Canadian Company Secures Patent for Space Elevator

Thoth Technology of Ontario, Canada recently secured a patent for a space elevator.  The device would extend 12 miles above the earth’s surface, allowing materials to be transported to and from space.  The company estimates that an elevator of this nature could save more than 30 percent of the fuel of a conventional rocket. CLICKContinue reading “Canadian Company Secures Patent for Space Elevator”

Is a 3D Printed Organ a “Human Organism” under Patent Law?

As 3D printing technology improves, the potential for printing human organs is becoming a reality… but are human tissues and organs patentable under the law?  The America Invents Act (AIA) clearly prohibits the patenting of any claim “directed to or encompassing a human organism.”  The question becomes whether a 3D printing of tissues and/or organsContinue reading “Is a 3D Printed Organ a “Human Organism” under Patent Law?”

Newly Patented Devices Use Heat and Ionized Air to Protect Against Shock Waves

A newly patented devices suggest the use of heat and ionized air to protect troops against the shock waves generated by explosions.  The patent suggests placement of arc generators on the exterior of vehicles along with a sensor to detect an inbound sock wave.  The generators would create a large arc of electricity to heatContinue reading “Newly Patented Devices Use Heat and Ionized Air to Protect Against Shock Waves”

Alice, Bilski, and the Growing Resistance in Securing Computer Related Patents

In June, the Supreme Court heard the case Alice Corp. v. CLS Bank International.  In this case CLS challenged a number of Alice’s patents claiming that the patents protected ineligible subject matter. The patents in question performed escrow calculations using a computer.  CLS contended that the use of the computer was not sufficient to supportContinue reading “Alice, Bilski, and the Growing Resistance in Securing Computer Related Patents”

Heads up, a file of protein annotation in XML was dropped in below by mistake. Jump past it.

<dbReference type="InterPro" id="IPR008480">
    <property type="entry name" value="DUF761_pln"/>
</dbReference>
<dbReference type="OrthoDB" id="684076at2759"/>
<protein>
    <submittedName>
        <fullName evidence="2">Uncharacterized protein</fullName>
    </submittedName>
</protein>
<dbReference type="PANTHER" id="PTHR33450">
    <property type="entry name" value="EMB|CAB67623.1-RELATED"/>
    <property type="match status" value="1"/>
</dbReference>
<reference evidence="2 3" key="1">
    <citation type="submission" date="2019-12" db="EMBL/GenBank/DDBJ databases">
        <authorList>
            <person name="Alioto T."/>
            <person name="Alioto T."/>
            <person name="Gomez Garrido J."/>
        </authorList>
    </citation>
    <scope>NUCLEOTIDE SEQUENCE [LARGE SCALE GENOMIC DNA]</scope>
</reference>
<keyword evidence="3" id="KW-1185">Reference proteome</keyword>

Swedish Inventors Develop Inflatable Bike Helmet

A pair of Swedish designers have recently developed an inflatable helmet.  The helmet is worn around the neck like a travel pillow allowing bikers to benefit from unimpeded sight and sound.  The device senses the biker’s movement and an inflatable helmet deploys when necessary,  covering the head and neck of the rider with a fullyContinue reading “Swedish Inventors Develop Inflatable Bike Helmet”

Supreme Court Holds Synthetic DNA Patentable

In June the US Supreme Court held in Association for Molecular Pathology, et al. v. Myriad Genetics, Inc., that isolated segments of naturally occurring DNA are not eligible for patent.  Although human intervention is required to isolate naturally occurring DNA, that DNA segment is still naturally occurring and therefore ineligible for protection under US patentContinue reading “Supreme Court Holds Synthetic DNA Patentable”

Use of Second Generation Seed Constitutes Patent Infringement

A farmer who legally purchased patented seeds from Monsanto was recently sued for replanting second generation seeds without permission (Monsanto v. Bowman). Generally the purchaser of a patented item may use and resell that item; however, a purchaser is not permitted to make additional copies of that item.  Although the second generation of seeds wasContinue reading “Use of Second Generation Seed Constitutes Patent Infringement”

The Trouble with Patent Trolls

A growing number of companies are amassing enormous IP portfolios, often purchasing patents from underfunded inventors. Those in the warehouse patent business generally have no intention of bringing these inventions to market; they profit through licensing and litigation.  Oftentimes the purchased patents have overly broad claims, allowing these “patent trolls” to bully would-be infringers intoContinue reading “The Trouble with Patent Trolls”